Yale-NUS Global China Connection organised its first virtual global summit

20 April 2021

By Zhu Wentao

As the COVID-19 pandemic continues to transform various aspects of our lives, it can be difficult to imagine how global collaboration would be like in the post-pandemic era. To shed light on this important topic, Yale-NUS Global China Connection (YNGCC)* worked with with universities across the globe to organise its first virtual global summit, which was held from 22 February to 18 April 2021.

The GCC 2021 Global Summit – The Way Forward: Global Collaboration in the Post Pandemic Era – focused on a wide range of topics relevant to challenges and opportunities in the post-pandemic world, in areas such as business, technology, healthcare trends, as well as the future diplomatic relations between China and the rest of the world. The event was a collaboration between YNGCC and institutions such as Cornell University, Duke-Kunshan University (DKU) and New York University (NYU). The online summit consisted of 13 panel discussions that collectively attracted around 1,500 sign-ups. Two of the panel discussions on trade and new retail in China and the Asia Pacific region were spearheaded by YNGCC, which saw over one hundred sign-ups.

The Executive Committee of Yale-NUS Global China Connection (YNGCC). Image Provided by YNGCC.

When asked about the group’s motivation for the summit, William Lee (Class of 2024), a member of YNGCC and a development associate at the global team that supports the coordination of the group’s international events, shared that it was a great opportunity to “tap into the global network and be involved with other chapters across the world”. Being one of the few active chapters in Asia, YNGCC was able to bring some unique perspectives to the summit.

While it was an exciting project for the team, working across time zones on a virtual summit posed some unique challenges. President of YNGCC Tan Hong Ying (Class of 2023) shared that accountability and communication were two key challenges throughout their planning. “Due to the time zone difference amongst the planning committee, sometimes it could be difficult for communication to happen. Moreover, due to the wide variety of communication channels being used (e.g. WeChat, Ding Talk) by members, communication becomes even more scattered,” Hong Ying explained. To manage such issues, she created a checklist of the tasks at hand to keep members accountable and keep track of crucial deadlines. She also emphasised the importance of weekly meetings with the global team, which helped different counterparts update one another on their progress.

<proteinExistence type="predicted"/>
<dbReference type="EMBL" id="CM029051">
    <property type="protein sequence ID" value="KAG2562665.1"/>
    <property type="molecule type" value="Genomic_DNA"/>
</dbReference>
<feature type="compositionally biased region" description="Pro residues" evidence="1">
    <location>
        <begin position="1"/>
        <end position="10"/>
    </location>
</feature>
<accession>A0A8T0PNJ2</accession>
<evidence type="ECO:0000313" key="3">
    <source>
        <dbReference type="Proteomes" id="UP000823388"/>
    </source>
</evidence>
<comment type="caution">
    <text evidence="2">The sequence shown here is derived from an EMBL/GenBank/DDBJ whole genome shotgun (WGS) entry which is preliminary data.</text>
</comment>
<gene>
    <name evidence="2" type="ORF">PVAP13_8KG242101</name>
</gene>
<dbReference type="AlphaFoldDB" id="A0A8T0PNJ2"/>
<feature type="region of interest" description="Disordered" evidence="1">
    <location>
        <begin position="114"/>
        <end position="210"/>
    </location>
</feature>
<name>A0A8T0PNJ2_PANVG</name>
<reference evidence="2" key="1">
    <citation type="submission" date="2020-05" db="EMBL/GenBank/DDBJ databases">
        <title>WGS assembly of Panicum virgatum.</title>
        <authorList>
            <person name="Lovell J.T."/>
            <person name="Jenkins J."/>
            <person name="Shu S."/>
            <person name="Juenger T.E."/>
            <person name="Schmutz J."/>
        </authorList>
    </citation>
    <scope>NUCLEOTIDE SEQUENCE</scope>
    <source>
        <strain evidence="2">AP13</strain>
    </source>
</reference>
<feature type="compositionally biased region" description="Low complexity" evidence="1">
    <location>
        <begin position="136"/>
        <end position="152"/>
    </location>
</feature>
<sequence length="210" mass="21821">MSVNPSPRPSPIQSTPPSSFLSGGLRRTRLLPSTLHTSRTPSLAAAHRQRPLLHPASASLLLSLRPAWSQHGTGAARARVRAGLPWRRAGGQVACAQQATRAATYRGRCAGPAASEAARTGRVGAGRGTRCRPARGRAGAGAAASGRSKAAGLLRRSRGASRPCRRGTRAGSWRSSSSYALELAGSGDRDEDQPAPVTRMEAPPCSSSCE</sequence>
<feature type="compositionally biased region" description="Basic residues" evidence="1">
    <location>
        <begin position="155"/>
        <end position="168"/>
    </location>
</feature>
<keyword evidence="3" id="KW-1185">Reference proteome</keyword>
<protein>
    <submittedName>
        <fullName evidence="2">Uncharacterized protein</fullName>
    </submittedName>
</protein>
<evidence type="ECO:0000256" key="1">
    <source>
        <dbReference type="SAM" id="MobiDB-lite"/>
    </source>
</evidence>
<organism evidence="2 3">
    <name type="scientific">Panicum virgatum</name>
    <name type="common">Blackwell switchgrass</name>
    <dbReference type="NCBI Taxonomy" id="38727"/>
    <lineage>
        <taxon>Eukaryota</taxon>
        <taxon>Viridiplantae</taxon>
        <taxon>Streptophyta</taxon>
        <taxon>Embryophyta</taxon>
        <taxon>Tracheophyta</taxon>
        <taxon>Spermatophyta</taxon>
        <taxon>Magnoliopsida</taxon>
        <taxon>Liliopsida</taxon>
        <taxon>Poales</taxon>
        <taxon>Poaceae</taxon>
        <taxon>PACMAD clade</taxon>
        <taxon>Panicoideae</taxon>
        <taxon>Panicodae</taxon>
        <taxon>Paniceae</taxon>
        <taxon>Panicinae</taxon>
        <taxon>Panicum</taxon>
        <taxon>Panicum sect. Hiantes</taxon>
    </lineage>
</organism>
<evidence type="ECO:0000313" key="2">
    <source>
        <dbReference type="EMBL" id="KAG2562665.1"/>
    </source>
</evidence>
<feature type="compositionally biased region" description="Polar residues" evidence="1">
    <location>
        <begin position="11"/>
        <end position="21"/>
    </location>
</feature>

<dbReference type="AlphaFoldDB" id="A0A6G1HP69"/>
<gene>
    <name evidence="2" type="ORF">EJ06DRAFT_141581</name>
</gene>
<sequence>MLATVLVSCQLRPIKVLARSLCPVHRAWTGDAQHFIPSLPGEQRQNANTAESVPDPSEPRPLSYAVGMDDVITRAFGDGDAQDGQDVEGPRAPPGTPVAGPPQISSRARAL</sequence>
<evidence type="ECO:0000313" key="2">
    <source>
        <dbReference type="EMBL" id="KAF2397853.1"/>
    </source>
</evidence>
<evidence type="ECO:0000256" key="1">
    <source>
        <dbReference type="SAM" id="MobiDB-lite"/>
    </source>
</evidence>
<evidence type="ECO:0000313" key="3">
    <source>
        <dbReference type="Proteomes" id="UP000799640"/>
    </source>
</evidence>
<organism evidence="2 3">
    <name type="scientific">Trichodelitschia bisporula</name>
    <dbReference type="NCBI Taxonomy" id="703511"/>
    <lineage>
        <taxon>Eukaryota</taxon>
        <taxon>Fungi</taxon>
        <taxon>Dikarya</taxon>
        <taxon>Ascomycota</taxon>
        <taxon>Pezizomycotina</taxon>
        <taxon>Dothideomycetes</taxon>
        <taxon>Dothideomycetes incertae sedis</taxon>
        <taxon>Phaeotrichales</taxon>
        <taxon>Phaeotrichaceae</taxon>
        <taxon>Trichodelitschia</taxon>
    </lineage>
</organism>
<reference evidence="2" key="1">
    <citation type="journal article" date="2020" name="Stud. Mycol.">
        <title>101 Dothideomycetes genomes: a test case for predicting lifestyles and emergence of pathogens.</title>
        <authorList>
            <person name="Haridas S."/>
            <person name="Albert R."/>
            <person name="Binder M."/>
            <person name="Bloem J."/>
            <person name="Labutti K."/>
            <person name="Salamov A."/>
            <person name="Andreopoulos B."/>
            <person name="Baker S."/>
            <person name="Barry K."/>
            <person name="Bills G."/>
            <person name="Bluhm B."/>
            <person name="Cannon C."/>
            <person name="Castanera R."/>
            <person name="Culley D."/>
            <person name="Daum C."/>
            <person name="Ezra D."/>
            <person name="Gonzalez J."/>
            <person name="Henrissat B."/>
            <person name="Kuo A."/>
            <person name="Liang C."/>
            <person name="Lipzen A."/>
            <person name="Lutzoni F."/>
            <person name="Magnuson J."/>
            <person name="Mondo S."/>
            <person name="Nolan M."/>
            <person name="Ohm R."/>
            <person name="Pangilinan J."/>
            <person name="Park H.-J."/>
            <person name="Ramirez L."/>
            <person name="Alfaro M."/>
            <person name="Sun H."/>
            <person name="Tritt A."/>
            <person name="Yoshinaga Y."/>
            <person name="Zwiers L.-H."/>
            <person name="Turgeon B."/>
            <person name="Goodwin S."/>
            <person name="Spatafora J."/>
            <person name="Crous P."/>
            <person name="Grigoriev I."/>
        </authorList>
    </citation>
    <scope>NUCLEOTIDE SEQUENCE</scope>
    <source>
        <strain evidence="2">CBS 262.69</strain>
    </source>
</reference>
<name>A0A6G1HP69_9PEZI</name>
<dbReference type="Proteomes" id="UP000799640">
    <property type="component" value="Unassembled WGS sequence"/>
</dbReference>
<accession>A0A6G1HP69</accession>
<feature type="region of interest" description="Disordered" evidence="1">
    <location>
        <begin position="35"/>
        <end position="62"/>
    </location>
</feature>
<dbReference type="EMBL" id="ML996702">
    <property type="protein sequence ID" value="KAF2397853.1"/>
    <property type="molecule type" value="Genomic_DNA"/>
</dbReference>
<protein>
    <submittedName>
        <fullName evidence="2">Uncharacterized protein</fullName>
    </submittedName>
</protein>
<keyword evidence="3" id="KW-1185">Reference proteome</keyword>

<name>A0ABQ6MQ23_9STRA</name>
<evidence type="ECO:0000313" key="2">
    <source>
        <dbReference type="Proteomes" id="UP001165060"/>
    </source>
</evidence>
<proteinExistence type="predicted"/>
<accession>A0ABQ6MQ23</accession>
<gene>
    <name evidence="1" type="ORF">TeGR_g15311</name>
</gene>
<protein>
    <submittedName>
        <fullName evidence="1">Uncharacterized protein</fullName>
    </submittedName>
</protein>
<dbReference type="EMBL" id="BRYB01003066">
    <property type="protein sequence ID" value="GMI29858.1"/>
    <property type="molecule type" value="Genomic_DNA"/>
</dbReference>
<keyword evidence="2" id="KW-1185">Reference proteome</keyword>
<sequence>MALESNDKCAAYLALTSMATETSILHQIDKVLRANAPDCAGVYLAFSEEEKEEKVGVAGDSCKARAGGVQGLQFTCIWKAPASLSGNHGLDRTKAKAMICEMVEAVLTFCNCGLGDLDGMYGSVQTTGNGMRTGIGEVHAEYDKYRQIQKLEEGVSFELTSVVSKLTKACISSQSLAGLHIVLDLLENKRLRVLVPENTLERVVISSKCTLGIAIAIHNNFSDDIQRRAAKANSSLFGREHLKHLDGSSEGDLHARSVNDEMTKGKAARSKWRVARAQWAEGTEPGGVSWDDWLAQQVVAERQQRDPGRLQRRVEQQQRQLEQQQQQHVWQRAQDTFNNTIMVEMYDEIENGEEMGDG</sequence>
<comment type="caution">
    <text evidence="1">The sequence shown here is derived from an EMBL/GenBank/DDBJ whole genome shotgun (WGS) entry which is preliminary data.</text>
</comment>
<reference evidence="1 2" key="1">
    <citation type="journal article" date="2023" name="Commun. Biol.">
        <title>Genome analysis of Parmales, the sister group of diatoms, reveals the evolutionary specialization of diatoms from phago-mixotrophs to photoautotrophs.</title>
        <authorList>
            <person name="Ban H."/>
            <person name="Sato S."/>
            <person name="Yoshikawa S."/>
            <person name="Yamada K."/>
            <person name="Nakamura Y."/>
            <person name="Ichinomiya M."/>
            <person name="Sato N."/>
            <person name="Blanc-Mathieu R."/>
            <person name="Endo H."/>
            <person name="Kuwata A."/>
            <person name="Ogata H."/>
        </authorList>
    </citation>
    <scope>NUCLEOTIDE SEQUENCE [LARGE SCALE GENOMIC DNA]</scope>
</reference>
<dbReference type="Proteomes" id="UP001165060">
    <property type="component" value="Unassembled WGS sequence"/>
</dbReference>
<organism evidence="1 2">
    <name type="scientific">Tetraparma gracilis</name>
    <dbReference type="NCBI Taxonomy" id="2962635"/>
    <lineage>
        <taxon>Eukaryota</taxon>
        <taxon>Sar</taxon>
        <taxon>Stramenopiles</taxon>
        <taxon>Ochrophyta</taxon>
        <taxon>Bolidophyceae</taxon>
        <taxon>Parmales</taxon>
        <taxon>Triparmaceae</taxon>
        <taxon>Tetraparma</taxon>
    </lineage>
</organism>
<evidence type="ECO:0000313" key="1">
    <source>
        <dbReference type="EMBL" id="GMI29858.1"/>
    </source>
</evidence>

All these efforts certainly paid off. Yale-NUS student Tavis Tan (Class of 2021), who participated in the panel discussions, shared that he was impressed by the diversity of panellists present, and the quality of the discussions they brought to the table. “The perspectives they brought added to the robustness of the discussions. Specifically, I gained a more nuanced understanding of ASEAN’s trade partnership with China, the role of the Asia-Pacific Economic Cooperation (APEC) in facilitating dialogue and the exchange of ideas, and the importance of developing a strong digital infrastructure,” he said.

A screengrab of (from top left, clockwise) Tan Hong Ying (Class of 2023), CEO of MoWin Digital Ianton Tan, Assistant Professor (Economics) at Duke-Kunshan University Luyao Zhang, CEO of Airwallex (Greater China) Kai Wu, CEO of 8XP Faith Teo, and Benjamin Peck (Class of 2024) at the Panel Discussion: Riding the Tide of China’s New Retail Economy. Image provided by Tan Hong Ying.

William and Hong Ying echoed this sentiment as organisers, and felt that the summit was an eye-opening experience. For William, the global nature of the event made it one of the highlights of his Yale-NUS experience so far. “Despite the [COVID-19] pandemic, this summit shows that we are still very well connected with the rest of the world. I was able to interact with many student leaders from all across the globe, and that was really amazing,” he said. Hong Ying shared that the highlight of her experience was seeing the panel come to fruition. “After such a long process of planning, seeing the panel come to life was very rewarding and fulfilling for me,” she said.

Moving forward, YNGCC hopes to continue collaborating with other institutions to facilitate similar dialogues.  For example, the group is already planning to partner other universities in Asia, such as Tsinghua University and the University of Hong Kong (HKU) to host its annual China Summit. “We are also looking for alternative event formats, such as live-streaming, to better engage the audience. Hopefully the pandemic will subside, and we can host more in-person events in the future,” he said.


*Yale-NUS Global China Connection is part of a global network of more than 60 university chapters worldwide, which provides a platform for business partnerships and international networking among youth leaders, professionals, and businesses. Through its activities, the group strives to build cultural, professional, and academic connections between China and the world.